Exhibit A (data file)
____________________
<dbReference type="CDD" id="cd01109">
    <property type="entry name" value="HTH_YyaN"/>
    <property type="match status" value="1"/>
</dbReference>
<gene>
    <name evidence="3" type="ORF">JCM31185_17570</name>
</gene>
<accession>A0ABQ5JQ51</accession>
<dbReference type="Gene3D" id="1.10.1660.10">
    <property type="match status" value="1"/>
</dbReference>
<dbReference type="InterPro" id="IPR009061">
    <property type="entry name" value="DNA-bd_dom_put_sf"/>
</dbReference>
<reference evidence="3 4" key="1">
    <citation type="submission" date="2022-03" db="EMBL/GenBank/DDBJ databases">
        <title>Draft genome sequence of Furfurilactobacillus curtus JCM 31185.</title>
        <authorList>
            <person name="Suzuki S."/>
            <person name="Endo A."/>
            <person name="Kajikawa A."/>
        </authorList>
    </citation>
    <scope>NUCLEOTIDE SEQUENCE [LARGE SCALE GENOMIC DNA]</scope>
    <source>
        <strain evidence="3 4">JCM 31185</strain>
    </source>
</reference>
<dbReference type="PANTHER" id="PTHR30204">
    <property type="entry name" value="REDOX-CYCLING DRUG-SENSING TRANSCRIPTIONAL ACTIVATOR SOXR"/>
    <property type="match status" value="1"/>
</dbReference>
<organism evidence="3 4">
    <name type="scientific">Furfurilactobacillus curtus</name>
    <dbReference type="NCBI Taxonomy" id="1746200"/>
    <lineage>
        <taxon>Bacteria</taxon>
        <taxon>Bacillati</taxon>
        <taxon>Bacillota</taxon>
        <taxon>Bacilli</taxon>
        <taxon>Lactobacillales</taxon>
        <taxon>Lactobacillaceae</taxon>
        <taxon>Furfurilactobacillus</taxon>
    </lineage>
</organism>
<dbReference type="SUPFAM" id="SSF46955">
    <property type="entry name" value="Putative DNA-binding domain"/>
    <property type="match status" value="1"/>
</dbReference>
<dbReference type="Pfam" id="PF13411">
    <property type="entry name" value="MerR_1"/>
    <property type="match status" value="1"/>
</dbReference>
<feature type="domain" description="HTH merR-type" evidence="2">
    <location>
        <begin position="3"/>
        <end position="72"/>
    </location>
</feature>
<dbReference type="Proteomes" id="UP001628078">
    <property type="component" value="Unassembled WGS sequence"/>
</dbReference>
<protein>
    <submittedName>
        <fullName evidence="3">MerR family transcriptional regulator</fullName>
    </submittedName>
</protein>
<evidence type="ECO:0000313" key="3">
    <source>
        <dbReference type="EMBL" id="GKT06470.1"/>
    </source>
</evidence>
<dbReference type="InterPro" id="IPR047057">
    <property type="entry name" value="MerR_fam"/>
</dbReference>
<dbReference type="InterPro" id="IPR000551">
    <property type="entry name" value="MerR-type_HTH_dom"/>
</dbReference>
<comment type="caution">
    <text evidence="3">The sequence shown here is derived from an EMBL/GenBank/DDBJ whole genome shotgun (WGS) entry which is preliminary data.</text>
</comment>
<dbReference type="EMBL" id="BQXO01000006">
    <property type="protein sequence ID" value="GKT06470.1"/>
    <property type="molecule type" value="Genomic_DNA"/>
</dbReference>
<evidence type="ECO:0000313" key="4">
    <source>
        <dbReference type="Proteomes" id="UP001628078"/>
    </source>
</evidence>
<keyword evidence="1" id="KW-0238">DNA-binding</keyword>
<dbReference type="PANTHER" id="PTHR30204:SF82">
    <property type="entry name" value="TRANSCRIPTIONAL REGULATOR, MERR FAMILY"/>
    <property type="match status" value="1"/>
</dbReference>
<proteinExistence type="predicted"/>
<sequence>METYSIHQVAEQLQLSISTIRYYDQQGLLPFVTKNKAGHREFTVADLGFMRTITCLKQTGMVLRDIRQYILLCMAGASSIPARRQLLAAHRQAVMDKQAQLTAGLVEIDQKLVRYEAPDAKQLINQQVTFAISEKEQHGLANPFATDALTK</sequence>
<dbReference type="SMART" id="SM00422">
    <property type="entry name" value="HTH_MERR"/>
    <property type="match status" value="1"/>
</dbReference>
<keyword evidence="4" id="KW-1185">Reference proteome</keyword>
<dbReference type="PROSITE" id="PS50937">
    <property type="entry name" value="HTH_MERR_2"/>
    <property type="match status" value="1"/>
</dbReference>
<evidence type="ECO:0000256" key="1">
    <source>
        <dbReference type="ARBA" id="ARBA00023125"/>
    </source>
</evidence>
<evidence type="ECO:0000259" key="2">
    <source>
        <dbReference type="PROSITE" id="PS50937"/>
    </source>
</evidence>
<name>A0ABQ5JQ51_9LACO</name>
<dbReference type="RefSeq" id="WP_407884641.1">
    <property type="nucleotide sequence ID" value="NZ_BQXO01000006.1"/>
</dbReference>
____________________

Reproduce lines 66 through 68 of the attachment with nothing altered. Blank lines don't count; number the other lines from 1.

    </submittedName>
</protein>
<evidence type="ECO:0000313" key="3">